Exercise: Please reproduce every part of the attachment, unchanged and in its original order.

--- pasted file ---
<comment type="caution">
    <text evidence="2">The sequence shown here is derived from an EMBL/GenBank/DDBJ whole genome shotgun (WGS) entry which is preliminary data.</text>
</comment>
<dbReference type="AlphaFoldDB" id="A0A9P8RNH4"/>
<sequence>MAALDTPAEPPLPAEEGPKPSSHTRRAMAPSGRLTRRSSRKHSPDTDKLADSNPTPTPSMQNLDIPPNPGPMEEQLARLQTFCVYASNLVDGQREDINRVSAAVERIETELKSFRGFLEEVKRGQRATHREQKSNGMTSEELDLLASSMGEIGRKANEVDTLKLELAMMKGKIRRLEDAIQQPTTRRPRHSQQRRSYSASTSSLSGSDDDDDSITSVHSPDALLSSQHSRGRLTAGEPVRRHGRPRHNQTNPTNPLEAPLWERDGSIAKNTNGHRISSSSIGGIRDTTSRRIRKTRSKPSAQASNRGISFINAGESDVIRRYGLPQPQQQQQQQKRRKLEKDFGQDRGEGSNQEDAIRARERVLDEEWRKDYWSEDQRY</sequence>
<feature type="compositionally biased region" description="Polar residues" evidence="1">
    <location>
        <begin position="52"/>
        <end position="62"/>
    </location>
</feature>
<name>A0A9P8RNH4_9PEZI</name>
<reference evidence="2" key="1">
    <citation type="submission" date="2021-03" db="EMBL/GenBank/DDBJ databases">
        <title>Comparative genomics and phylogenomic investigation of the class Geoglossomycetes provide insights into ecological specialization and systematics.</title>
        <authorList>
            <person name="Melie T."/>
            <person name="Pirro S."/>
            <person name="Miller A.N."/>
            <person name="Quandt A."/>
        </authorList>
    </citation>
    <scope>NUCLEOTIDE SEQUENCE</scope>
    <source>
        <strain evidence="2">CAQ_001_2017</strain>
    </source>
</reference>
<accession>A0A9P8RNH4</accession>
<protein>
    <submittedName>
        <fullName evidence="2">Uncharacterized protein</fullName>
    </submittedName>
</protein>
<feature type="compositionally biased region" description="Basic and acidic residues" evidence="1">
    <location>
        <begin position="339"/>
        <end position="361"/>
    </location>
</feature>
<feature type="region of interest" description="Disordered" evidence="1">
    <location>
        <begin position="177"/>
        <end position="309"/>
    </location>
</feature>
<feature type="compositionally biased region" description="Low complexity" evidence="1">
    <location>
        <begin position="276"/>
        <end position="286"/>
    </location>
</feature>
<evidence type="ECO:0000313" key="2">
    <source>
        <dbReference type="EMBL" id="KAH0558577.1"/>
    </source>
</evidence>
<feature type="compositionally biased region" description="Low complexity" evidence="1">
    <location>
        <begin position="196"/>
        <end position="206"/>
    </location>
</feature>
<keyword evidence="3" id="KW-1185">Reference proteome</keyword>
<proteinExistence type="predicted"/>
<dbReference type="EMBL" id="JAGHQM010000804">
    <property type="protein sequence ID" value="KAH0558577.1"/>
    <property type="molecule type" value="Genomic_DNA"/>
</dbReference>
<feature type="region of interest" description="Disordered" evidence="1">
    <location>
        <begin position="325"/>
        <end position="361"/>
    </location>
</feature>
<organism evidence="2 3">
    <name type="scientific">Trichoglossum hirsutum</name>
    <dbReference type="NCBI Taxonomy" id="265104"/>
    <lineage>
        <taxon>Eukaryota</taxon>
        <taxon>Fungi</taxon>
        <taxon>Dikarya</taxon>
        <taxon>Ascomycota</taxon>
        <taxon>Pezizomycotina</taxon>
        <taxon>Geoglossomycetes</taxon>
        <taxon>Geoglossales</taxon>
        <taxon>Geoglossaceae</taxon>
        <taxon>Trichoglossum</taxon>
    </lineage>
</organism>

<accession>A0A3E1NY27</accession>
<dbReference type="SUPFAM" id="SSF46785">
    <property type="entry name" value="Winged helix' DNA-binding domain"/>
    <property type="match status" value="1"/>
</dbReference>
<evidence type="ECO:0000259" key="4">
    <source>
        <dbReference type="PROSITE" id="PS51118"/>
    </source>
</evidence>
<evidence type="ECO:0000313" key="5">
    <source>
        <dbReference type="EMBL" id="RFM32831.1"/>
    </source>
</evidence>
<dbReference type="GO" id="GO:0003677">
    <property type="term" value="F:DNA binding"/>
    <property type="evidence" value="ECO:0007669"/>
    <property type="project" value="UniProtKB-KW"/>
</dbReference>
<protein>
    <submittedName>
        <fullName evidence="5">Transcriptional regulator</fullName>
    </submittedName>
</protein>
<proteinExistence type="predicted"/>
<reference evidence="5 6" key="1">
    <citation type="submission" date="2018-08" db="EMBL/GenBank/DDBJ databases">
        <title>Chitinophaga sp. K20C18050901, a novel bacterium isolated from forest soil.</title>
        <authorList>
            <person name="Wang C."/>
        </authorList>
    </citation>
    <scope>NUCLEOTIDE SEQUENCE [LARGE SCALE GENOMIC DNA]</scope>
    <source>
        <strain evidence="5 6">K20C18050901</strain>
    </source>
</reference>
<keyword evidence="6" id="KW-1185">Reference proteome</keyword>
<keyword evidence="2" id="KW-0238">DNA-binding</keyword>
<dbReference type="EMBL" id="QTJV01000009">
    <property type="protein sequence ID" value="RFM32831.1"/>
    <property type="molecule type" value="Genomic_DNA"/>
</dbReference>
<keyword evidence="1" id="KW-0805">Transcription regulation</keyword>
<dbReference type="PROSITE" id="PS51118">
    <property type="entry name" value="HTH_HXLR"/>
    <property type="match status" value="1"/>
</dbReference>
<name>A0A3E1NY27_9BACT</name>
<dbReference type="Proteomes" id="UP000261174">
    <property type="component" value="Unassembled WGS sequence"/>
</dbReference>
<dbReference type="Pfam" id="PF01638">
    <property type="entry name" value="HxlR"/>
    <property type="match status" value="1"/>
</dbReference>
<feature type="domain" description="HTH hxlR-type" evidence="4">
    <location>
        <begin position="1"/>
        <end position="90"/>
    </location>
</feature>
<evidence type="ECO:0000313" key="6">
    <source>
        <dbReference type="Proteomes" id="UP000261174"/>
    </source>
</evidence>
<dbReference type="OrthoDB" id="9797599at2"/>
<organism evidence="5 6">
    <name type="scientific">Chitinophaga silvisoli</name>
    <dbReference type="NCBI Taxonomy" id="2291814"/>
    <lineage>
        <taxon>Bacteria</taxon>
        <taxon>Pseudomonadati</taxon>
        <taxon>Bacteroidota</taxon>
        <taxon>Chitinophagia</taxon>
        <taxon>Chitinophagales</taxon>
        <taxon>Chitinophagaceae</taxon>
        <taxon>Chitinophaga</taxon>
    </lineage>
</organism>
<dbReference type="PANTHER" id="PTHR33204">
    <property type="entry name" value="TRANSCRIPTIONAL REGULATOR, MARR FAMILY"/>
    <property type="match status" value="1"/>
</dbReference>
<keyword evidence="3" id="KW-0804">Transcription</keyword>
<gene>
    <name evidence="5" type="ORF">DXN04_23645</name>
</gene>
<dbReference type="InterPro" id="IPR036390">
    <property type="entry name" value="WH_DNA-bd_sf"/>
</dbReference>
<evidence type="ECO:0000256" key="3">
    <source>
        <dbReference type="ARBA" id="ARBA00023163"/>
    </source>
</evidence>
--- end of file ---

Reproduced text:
<comment type="caution">
    <text evidence="2">The sequence shown here is derived from an EMBL/GenBank/DDBJ whole genome shotgun (WGS) entry which is preliminary data.</text>
</comment>
<dbReference type="AlphaFoldDB" id="A0A9P8RNH4"/>
<sequence>MAALDTPAEPPLPAEEGPKPSSHTRRAMAPSGRLTRRSSRKHSPDTDKLADSNPTPTPSMQNLDIPPNPGPMEEQLARLQTFCVYASNLVDGQREDINRVSAAVERIETELKSFRGFLEEVKRGQRATHREQKSNGMTSEELDLLASSMGEIGRKANEVDTLKLELAMMKGKIRRLEDAIQQPTTRRPRHSQQRRSYSASTSSLSGSDDDDDSITSVHSPDALLSSQHSRGRLTAGEPVRRHGRPRHNQTNPTNPLEAPLWERDGSIAKNTNGHRISSSSIGGIRDTTSRRIRKTRSKPSAQASNRGISFINAGESDVIRRYGLPQPQQQQQQQKRRKLEKDFGQDRGEGSNQEDAIRARERVLDEEWRKDYWSEDQRY</sequence>
<feature type="compositionally biased region" description="Polar residues" evidence="1">
    <location>
        <begin position="52"/>
        <end position="62"/>
    </location>
</feature>
<name>A0A9P8RNH4_9PEZI</name>
<reference evidence="2" key="1">
    <citation type="submission" date="2021-03" db="EMBL/GenBank/DDBJ databases">
        <title>Comparative genomics and phylogenomic investigation of the class Geoglossomycetes provide insights into ecological specialization and systematics.</title>
        <authorList>
            <person name="Melie T."/>
            <person name="Pirro S."/>
            <person name="Miller A.N."/>
            <person name="Quandt A."/>
        </authorList>
    </citation>
    <scope>NUCLEOTIDE SEQUENCE</scope>
    <source>
        <strain evidence="2">CAQ_001_2017</strain>
    </source>
</reference>
<accession>A0A9P8RNH4</accession>
<protein>
    <submittedName>
        <fullName evidence="2">Uncharacterized protein</fullName>
    </submittedName>
</protein>
<feature type="compositionally biased region" description="Basic and acidic residues" evidence="1">
    <location>
        <begin position="339"/>
        <end position="361"/>
    </location>
</feature>
<feature type="region of interest" description="Disordered" evidence="1">
    <location>
        <begin position="177"/>
        <end position="309"/>
    </location>
</feature>
<feature type="compositionally biased region" description="Low complexity" evidence="1">
    <location>
        <begin position="276"/>
        <end position="286"/>
    </location>
</feature>
<evidence type="ECO:0000313" key="2">
    <source>
        <dbReference type="EMBL" id="KAH0558577.1"/>
    </source>
</evidence>
<feature type="compositionally biased region" description="Low complexity" evidence="1">
    <location>
        <begin position="196"/>
        <end position="206"/>
    </location>
</feature>
<keyword evidence="3" id="KW-1185">Reference proteome</keyword>
<proteinExistence type="predicted"/>
<dbReference type="EMBL" id="JAGHQM010000804">
    <property type="protein sequence ID" value="KAH0558577.1"/>
    <property type="molecule type" value="Genomic_DNA"/>
</dbReference>
<feature type="region of interest" description="Disordered" evidence="1">
    <location>
        <begin position="325"/>
        <end position="361"/>
    </location>
</feature>
<organism evidence="2 3">
    <name type="scientific">Trichoglossum hirsutum</name>
    <dbReference type="NCBI Taxonomy" id="265104"/>
    <lineage>
        <taxon>Eukaryota</taxon>
        <taxon>Fungi</taxon>
        <taxon>Dikarya</taxon>
        <taxon>Ascomycota</taxon>
        <taxon>Pezizomycotina</taxon>
        <taxon>Geoglossomycetes</taxon>
        <taxon>Geoglossales</taxon>
        <taxon>Geoglossaceae</taxon>
        <taxon>Trichoglossum</taxon>
    </lineage>
</organism>

<accession>A0A3E1NY27</accession>
<dbReference type="SUPFAM" id="SSF46785">
    <property type="entry name" value="Winged helix' DNA-binding domain"/>
    <property type="match status" value="1"/>
</dbReference>
<evidence type="ECO:0000259" key="4">
    <source>
        <dbReference type="PROSITE" id="PS51118"/>
    </source>
</evidence>
<evidence type="ECO:0000313" key="5">
    <source>
        <dbReference type="EMBL" id="RFM32831.1"/>
    </source>
</evidence>
<dbReference type="GO" id="GO:0003677">
    <property type="term" value="F:DNA binding"/>
    <property type="evidence" value="ECO:0007669"/>
    <property type="project" value="UniProtKB-KW"/>
</dbReference>
<protein>
    <submittedName>
        <fullName evidence="5">Transcriptional regulator</fullName>
    </submittedName>
</protein>
<proteinExistence type="predicted"/>
<reference evidence="5 6" key="1">
    <citation type="submission" date="2018-08" db="EMBL/GenBank/DDBJ databases">
        <title>Chitinophaga sp. K20C18050901, a novel bacterium isolated from forest soil.</title>
        <authorList>
            <person name="Wang C."/>
        </authorList>
    </citation>
    <scope>NUCLEOTIDE SEQUENCE [LARGE SCALE GENOMIC DNA]</scope>
    <source>
        <strain evidence="5 6">K20C18050901</strain>
    </source>
</reference>
<keyword evidence="6" id="KW-1185">Reference proteome</keyword>
<keyword evidence="2" id="KW-0238">DNA-binding</keyword>
<dbReference type="EMBL" id="QTJV01000009">
    <property type="protein sequence ID" value="RFM32831.1"/>
    <property type="molecule type" value="Genomic_DNA"/>
</dbReference>
<keyword evidence="1" id="KW-0805">Transcription regulation</keyword>
<dbReference type="PROSITE" id="PS51118">
    <property type="entry name" value="HTH_HXLR"/>
    <property type="match status" value="1"/>
</dbReference>
<name>A0A3E1NY27_9BACT</name>
<dbReference type="Proteomes" id="UP000261174">
    <property type="component" value="Unassembled WGS sequence"/>
</dbReference>
<dbReference type="Pfam" id="PF01638">
    <property type="entry name" value="HxlR"/>
    <property type="match status" value="1"/>
</dbReference>
<feature type="domain" description="HTH hxlR-type" evidence="4">
    <location>
        <begin position="1"/>
        <end position="90"/>
    </location>
</feature>
<evidence type="ECO:0000313" key="6">
    <source>
        <dbReference type="Proteomes" id="UP000261174"/>
    </source>
</evidence>
<dbReference type="OrthoDB" id="9797599at2"/>
<organism evidence="5 6">
    <name type="scientific">Chitinophaga silvisoli</name>
    <dbReference type="NCBI Taxonomy" id="2291814"/>
    <lineage>
        <taxon>Bacteria</taxon>
        <taxon>Pseudomonadati</taxon>
        <taxon>Bacteroidota</taxon>
        <taxon>Chitinophagia</taxon>
        <taxon>Chitinophagales</taxon>
        <taxon>Chitinophagaceae</taxon>
        <taxon>Chitinophaga</taxon>
    </lineage>
</organism>
<dbReference type="PANTHER" id="PTHR33204">
    <property type="entry name" value="TRANSCRIPTIONAL REGULATOR, MARR FAMILY"/>
    <property type="match status" value="1"/>
</dbReference>
<keyword evidence="3" id="KW-0804">Transcription</keyword>
<gene>
    <name evidence="5" type="ORF">DXN04_23645</name>
</gene>
<dbReference type="InterPro" id="IPR036390">
    <property type="entry name" value="WH_DNA-bd_sf"/>
</dbReference>
<evidence type="ECO:0000256" key="3">
    <source>
        <dbReference type="ARBA" id="ARBA00023163"/>
    </source>
</evidence>